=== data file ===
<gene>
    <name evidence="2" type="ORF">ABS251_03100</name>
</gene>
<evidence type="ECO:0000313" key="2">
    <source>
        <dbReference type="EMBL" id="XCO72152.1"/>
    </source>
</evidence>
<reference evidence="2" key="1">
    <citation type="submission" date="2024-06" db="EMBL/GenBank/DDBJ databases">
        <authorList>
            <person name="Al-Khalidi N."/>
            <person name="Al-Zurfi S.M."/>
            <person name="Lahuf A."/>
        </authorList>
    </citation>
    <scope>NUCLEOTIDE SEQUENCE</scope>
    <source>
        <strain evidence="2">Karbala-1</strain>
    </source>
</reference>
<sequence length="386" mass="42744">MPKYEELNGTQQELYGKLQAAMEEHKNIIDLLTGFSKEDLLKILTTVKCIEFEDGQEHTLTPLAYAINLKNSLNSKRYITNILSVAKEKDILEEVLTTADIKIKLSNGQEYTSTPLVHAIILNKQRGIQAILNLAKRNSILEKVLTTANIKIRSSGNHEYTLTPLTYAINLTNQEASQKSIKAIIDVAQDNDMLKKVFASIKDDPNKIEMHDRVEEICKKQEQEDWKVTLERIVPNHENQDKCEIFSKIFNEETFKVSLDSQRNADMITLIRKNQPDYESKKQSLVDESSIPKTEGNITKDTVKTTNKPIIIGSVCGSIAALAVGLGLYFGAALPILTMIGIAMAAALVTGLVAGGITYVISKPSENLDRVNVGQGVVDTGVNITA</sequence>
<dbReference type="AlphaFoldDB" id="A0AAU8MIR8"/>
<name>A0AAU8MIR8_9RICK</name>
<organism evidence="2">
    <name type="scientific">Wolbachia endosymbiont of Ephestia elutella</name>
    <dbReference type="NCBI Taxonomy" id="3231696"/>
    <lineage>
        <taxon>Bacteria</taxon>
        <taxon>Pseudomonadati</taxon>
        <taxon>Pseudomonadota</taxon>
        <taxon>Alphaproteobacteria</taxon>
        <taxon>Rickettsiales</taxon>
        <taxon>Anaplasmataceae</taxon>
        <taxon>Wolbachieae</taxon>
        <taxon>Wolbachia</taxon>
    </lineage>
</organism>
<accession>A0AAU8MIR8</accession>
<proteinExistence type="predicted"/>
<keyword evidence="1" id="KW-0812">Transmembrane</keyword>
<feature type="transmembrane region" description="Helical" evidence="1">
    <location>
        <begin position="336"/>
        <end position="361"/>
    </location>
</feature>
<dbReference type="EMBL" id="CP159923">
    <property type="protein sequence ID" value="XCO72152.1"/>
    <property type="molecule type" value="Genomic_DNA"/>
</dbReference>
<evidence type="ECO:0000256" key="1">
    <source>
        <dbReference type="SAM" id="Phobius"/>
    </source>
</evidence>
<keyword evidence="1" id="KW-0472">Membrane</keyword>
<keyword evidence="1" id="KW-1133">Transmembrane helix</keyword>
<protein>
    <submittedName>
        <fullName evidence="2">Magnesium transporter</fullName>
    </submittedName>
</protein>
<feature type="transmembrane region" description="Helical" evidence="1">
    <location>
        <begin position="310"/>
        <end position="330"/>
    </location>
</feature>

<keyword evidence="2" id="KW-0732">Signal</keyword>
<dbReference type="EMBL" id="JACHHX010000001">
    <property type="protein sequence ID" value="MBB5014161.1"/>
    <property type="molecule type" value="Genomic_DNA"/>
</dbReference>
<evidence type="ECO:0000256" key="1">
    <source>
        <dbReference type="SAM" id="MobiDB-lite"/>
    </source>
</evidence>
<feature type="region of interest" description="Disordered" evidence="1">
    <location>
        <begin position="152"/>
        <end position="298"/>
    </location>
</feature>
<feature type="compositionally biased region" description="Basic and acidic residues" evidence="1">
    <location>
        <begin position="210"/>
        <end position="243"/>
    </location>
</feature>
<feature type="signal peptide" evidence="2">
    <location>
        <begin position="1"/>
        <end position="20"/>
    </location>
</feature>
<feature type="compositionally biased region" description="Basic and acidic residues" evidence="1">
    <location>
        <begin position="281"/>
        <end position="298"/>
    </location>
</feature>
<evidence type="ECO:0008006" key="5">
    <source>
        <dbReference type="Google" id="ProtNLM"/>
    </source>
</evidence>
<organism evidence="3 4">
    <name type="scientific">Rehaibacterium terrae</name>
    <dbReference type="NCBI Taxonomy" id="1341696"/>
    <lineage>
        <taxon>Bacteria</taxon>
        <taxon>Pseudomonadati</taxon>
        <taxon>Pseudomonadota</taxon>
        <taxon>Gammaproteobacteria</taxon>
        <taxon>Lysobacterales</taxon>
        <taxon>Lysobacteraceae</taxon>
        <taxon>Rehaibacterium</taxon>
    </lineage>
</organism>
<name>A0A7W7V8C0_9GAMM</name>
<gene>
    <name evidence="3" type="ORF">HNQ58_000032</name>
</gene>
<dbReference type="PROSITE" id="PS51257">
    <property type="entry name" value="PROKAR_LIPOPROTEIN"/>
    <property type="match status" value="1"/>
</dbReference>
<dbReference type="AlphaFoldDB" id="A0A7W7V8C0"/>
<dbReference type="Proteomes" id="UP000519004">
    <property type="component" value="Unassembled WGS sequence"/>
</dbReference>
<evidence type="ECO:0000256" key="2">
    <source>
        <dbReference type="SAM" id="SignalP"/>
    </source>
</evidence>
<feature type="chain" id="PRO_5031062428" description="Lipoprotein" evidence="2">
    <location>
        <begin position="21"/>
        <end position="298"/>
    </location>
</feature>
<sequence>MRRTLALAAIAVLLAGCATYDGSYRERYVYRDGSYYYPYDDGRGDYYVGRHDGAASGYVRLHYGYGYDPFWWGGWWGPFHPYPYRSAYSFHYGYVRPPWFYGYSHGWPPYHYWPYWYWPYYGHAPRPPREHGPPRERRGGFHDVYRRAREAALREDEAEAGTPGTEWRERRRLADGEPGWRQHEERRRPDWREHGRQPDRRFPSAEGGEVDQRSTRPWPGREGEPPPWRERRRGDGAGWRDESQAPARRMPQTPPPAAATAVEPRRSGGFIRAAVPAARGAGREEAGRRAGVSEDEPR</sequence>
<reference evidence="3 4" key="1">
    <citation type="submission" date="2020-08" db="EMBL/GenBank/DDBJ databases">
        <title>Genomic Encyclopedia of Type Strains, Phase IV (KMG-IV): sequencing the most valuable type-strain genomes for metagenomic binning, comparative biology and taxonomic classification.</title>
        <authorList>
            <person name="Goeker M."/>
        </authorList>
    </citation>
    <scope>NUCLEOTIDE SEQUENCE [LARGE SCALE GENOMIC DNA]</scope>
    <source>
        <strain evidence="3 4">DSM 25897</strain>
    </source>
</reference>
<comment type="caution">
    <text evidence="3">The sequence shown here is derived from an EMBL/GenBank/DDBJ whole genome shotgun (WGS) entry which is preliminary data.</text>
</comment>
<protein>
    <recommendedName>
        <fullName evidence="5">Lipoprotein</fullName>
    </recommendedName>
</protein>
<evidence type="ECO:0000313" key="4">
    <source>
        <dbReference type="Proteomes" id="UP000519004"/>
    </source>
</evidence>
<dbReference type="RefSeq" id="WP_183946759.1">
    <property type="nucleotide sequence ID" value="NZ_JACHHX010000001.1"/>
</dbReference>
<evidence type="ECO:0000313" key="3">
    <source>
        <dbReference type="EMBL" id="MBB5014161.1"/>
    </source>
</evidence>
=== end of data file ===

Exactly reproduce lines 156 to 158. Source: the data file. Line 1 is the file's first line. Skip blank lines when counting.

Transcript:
    </source>
</reference>
<comment type="caution">